HOPE, Maine – A Maine woman remembered thinking about how beautiful the day was as she jogged through the woods, never imagining she would have to fend off a rabid raccoon with her bare hands, according to the Bangor Daily News.
Rachel Borch was running recently along a familiar trail near her home in Hope, a small town south of Bangor, when she saw the animal in the middle of the path, baring its teeth, she told the paper Wednesday.
When the raccoon ran straight for her, Borch said she knew it was rabid. With overgrown bushes on either side of the trail, there was no way to get around it.
“Imagine the Tasmanian devil, it was terrifying,” she told the Bangor Daily News. “I knew it was going to bite me.”
Borch remembered thinking that if she could hold it down on the ground she might have the best chance of defending herself, but as soon as she grabbed it, the raccoon bit down on her thumb.
Crying and screaming as the rabies-infected creature continued to kick and scratch, the 21-year-old saw a puddle on the trail and managed to drag the raccoon to it.
“With my thumb in its mouth, I just pushed its head down into the muck,” Borch said. She held the animal’s head under the water until its movements finally slowed. Then she ran – shoeless and in hysterics – nearly a mile to her house.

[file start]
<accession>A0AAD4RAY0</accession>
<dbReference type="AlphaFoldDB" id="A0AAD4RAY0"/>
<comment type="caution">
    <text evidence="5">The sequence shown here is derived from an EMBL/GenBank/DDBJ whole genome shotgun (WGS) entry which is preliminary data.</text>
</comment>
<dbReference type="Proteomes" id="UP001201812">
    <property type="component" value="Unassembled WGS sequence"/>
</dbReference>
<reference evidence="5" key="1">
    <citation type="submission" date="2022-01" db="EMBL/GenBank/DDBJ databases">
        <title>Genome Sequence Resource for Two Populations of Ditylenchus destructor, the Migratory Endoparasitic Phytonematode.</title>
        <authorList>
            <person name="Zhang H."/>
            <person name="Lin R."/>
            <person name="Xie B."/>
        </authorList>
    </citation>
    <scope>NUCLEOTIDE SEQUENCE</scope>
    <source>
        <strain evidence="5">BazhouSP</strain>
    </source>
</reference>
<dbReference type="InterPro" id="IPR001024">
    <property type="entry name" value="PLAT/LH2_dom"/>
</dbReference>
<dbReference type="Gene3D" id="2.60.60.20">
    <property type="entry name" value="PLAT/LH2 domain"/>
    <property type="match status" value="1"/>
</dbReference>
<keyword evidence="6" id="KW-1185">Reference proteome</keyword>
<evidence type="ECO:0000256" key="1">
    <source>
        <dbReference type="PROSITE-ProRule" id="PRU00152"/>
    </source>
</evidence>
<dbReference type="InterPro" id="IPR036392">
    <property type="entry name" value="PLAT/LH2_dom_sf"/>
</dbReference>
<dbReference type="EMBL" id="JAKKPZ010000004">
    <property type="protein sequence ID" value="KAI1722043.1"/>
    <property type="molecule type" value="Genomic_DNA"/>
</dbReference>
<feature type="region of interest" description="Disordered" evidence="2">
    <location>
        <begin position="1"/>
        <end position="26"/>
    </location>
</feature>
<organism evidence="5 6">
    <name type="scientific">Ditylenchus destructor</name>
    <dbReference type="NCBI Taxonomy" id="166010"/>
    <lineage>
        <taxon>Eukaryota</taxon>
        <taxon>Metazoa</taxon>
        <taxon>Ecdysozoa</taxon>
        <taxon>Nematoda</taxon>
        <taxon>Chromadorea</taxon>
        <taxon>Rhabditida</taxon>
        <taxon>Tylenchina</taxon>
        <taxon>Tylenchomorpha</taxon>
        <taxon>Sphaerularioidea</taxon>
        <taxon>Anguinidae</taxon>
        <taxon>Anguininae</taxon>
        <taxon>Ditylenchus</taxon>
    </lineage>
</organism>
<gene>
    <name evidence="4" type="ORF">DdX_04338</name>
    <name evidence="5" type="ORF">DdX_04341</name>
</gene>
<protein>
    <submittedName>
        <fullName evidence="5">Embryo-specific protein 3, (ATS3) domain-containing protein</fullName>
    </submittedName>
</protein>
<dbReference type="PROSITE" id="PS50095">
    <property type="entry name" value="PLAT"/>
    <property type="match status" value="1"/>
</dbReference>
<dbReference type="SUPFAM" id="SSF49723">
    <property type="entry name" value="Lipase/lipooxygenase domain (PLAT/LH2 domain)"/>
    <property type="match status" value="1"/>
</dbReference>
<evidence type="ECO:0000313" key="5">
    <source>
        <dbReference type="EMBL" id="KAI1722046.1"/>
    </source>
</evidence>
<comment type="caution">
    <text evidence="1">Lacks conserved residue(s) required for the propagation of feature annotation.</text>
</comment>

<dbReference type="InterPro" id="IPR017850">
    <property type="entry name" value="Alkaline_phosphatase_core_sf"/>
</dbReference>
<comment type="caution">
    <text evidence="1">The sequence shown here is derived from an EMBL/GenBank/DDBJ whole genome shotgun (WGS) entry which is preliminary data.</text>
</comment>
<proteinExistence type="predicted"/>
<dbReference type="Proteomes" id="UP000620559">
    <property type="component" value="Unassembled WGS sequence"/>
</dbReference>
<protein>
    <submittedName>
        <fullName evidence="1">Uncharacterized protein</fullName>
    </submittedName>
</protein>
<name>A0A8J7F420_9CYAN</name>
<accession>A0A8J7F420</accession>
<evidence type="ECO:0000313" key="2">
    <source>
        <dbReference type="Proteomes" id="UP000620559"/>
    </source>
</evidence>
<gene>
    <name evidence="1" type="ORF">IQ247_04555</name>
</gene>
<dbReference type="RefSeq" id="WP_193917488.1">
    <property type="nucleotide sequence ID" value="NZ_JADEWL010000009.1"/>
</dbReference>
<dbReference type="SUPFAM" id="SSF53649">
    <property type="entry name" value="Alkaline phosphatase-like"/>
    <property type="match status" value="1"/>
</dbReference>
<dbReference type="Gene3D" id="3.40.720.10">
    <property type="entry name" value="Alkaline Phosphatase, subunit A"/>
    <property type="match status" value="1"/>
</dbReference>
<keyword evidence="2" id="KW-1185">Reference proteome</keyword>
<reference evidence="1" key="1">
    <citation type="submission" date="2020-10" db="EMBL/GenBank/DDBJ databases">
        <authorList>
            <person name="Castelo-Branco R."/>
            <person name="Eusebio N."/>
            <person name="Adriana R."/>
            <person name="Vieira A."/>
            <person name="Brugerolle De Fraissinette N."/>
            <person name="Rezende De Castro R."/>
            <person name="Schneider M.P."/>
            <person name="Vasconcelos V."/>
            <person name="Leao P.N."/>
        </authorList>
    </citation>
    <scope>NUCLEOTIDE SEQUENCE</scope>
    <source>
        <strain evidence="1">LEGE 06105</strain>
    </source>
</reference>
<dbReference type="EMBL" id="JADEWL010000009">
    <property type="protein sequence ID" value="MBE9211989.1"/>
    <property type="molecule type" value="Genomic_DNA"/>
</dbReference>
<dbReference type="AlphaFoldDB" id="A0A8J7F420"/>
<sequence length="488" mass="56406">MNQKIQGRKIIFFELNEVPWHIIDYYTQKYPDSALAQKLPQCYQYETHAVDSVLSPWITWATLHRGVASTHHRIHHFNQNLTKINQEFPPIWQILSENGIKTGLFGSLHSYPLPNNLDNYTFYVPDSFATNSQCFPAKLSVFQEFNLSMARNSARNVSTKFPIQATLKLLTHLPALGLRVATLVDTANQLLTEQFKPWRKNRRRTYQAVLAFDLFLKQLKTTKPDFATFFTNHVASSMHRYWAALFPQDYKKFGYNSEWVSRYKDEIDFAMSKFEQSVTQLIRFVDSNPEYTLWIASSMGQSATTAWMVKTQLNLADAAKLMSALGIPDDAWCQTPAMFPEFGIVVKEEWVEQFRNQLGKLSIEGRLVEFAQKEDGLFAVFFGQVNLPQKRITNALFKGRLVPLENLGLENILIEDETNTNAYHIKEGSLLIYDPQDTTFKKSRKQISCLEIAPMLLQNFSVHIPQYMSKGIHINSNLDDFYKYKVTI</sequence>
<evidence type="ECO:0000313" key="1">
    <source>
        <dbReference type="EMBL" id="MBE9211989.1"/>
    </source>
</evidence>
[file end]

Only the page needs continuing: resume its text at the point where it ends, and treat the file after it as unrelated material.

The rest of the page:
Her father collected the animal’s body in an old dog food bag and her mother immediately took Borch to a nearby hospital for an evaluation and a series of shots. The Maine Center for Disease Control and Prevention confirmed that the raccoon’s blood tested positive for rabies, according to WGME.
“She was phenomenal,” Hope Animal Control Officer Heidi Blood told the station. “I don’t know if I would’ve been able to keep my composure and handle the situation the way she did.”
Borch, who is a vegetarian, told the paper that, even though she killed the animal in self defense, she won’t be able to see raccoons as just cute forest creatures anymore.
According to the CDC, the state has tallied 21 cases of rabies this year – 14 raccoons (including the one that attacked Borch), three red foxes and four skunks.
For folks in Utah, WildAwareUtah.org provides information and resources about how to handle encounters with the various animals you might run into in the Beehive State, including raccoons.